Australia’s strengths are great agriculture and very good logistics from rural areas, on the back of the wheat industry. There is a lot of biomass, a government report estimated that 15 one million tonne biorefineries could be built in temperate Australia.

The weakness generally, apart from Queensland, is a lack of appreciation on the massive benefits to rural areas that the bioeconomy can bring through the location of biorefineries.

What are the main Government Measures to support the bioeconomy in Australia?

Leaf Resources has been greatly assisted by the R&D tax programme, where 42% of approved research gets refunded through the tax system, even for companies that are pre-revenue. In broad terms you get to spend your R&D dollars twice, which is a huge help.

Generally government incentives have been more aligned to biofuels and bio-power and only now are government agencies starting to understand the carbon savings and other benefits of renewable chemicals.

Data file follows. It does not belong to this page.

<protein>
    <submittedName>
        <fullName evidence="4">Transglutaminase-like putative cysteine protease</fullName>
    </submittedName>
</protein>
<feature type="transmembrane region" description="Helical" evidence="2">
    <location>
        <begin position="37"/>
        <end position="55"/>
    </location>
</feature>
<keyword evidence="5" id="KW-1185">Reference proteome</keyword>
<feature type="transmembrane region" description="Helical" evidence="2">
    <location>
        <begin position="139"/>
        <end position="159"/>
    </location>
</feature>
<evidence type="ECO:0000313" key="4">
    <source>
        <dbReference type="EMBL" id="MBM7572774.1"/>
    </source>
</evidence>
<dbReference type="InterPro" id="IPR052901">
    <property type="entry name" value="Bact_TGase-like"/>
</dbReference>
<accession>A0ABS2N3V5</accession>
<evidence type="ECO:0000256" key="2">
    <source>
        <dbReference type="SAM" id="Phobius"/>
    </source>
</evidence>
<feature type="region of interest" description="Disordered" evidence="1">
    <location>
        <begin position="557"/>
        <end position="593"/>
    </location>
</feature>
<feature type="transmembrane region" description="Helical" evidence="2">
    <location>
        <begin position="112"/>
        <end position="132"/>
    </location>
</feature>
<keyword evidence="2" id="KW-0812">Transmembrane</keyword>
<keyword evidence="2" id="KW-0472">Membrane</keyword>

And what is the bioeconomy perception by Australian public?

The public, unfortunately have very little understanding of the bioeconomy. As a publically listed company on the ASX, I am constantly educating potential investors to the opportunity presented by the bio-economy. We are getting there but it is a long road.

What does it mean for you to be voted as the most innovative CEO?

It is great recognition of where Leaf has got to in the bioeconomy in a very short space of time. It is also recognition of our compelling technology.

I also think about the wonderful team at Leaf Resources and know that it is easy to be a CEO when there is so much great talent in the company. I would like to pay particular tribute to Alex Baker, the inventor of the process, who is also very commercial in his outlook. He is an integral part of the team leadership and his name deserves to be alongside mine in receiving accolades for everything Leaf does.